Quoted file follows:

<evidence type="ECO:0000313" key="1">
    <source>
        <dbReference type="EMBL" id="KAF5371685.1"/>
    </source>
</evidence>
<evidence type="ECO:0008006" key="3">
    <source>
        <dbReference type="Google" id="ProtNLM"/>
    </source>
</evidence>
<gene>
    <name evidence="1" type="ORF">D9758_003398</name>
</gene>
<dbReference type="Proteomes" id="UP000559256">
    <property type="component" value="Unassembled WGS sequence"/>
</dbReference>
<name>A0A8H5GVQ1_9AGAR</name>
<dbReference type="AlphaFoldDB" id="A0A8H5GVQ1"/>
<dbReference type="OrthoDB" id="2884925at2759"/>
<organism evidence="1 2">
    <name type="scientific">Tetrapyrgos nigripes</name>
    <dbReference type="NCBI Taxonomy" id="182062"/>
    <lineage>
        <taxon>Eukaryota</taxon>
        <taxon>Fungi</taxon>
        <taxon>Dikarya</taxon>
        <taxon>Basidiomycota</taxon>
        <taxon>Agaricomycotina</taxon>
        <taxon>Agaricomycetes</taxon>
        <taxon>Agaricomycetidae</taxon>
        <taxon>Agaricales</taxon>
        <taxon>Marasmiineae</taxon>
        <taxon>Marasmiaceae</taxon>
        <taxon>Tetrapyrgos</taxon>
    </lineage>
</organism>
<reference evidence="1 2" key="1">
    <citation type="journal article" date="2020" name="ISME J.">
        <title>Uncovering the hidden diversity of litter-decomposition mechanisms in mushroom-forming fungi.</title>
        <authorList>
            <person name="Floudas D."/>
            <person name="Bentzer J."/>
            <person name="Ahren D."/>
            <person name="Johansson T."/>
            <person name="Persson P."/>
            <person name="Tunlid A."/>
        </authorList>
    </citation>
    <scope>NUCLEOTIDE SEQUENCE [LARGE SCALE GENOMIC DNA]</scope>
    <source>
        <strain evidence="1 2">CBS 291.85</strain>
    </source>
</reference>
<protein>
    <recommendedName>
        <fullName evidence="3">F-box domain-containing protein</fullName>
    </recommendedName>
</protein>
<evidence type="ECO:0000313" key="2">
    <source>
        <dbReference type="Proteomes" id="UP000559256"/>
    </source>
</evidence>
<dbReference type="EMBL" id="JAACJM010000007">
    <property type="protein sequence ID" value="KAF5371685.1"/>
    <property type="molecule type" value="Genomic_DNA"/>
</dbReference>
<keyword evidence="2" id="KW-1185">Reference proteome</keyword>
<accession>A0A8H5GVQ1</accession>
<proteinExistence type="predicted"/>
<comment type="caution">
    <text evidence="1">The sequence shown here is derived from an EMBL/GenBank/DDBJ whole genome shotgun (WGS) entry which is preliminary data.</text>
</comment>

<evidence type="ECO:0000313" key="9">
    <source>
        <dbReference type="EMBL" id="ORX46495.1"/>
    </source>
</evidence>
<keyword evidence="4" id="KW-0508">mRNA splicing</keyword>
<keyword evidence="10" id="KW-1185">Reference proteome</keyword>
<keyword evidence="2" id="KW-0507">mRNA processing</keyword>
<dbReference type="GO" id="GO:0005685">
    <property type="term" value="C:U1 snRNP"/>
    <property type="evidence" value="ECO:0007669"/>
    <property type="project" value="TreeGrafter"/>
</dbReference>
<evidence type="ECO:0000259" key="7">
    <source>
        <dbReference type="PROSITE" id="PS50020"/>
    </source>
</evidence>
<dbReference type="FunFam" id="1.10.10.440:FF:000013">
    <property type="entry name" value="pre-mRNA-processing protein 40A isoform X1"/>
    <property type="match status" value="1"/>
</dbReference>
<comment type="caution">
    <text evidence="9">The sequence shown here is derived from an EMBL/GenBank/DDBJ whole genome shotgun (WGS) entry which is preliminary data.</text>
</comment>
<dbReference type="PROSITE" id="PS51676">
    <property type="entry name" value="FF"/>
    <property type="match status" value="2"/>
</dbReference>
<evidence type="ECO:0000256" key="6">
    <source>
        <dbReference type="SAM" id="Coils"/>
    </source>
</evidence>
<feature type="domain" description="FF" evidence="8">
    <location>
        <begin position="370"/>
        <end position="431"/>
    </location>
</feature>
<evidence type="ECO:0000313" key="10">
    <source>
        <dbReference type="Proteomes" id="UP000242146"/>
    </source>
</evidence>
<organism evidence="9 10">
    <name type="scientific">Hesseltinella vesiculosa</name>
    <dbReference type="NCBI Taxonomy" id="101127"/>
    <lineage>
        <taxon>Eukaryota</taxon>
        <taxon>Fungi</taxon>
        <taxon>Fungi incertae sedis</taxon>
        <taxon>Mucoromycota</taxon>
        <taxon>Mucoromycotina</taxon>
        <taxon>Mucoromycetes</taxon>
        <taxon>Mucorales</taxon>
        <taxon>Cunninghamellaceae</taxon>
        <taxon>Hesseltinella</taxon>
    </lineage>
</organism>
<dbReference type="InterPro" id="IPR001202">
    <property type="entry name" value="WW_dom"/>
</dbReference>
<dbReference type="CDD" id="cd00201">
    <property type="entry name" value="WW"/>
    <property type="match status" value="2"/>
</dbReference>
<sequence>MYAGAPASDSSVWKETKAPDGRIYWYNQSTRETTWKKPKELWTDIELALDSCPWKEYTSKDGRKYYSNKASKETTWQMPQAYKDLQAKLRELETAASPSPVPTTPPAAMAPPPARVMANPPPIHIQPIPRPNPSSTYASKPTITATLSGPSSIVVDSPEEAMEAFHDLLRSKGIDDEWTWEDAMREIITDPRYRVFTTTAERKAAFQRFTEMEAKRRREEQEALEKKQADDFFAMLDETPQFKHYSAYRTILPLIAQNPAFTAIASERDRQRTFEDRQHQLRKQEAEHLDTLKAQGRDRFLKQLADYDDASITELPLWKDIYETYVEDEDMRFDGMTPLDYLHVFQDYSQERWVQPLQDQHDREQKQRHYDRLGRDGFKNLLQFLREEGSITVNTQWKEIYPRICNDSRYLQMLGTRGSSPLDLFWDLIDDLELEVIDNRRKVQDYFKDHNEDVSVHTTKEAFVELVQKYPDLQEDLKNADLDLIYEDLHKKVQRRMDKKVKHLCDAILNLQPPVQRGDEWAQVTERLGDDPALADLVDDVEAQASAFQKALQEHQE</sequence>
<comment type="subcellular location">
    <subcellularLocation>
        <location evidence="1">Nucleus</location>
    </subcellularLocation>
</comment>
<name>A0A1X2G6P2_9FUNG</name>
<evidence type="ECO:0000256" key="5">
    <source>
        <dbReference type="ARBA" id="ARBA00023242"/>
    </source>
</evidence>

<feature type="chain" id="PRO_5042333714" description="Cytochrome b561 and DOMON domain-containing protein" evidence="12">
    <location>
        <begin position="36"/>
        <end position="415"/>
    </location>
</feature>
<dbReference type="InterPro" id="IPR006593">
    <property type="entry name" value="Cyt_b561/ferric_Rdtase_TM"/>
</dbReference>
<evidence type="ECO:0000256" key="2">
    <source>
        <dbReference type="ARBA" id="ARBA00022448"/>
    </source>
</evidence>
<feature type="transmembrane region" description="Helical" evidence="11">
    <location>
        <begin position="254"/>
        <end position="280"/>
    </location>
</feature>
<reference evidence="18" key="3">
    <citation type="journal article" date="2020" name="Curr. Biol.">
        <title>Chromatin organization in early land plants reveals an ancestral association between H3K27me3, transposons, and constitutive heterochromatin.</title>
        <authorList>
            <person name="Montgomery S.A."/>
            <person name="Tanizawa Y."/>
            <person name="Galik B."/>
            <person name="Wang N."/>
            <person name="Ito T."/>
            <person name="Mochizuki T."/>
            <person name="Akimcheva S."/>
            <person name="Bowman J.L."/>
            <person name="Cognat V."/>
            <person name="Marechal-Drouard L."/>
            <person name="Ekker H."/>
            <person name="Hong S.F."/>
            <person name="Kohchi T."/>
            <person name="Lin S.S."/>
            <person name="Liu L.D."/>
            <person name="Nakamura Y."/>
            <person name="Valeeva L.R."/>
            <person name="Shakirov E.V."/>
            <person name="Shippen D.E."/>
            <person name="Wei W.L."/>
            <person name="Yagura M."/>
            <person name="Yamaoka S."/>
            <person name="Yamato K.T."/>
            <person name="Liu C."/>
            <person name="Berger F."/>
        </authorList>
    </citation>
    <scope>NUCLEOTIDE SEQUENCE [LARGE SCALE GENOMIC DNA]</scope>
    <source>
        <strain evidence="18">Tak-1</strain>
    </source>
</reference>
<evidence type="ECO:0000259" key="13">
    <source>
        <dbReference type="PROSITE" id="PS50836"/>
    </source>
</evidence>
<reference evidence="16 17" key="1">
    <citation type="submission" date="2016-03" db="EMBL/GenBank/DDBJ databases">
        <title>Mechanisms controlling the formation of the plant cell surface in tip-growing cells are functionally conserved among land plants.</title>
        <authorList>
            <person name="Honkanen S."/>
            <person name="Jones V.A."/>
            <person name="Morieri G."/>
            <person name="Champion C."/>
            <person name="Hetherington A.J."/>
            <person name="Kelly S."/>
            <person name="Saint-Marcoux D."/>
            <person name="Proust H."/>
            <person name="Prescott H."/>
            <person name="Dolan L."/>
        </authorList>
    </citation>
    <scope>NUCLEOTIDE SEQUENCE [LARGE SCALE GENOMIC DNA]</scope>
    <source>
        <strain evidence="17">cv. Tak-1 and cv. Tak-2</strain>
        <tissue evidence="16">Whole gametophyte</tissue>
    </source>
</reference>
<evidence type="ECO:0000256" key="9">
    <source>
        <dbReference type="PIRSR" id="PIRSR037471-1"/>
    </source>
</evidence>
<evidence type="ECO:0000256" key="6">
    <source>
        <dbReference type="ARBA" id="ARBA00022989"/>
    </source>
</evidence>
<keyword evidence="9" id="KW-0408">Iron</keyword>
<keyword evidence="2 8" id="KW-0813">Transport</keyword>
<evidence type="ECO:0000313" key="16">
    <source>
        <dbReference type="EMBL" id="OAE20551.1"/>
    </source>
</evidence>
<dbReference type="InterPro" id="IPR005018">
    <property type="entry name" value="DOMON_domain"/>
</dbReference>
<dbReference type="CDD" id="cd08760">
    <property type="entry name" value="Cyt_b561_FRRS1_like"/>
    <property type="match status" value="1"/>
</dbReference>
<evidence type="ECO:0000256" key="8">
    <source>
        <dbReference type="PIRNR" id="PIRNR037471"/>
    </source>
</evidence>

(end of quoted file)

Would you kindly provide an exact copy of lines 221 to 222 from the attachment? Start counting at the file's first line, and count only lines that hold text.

            <person name="Champion C."/>
            <person name="Hetherington A.J."/>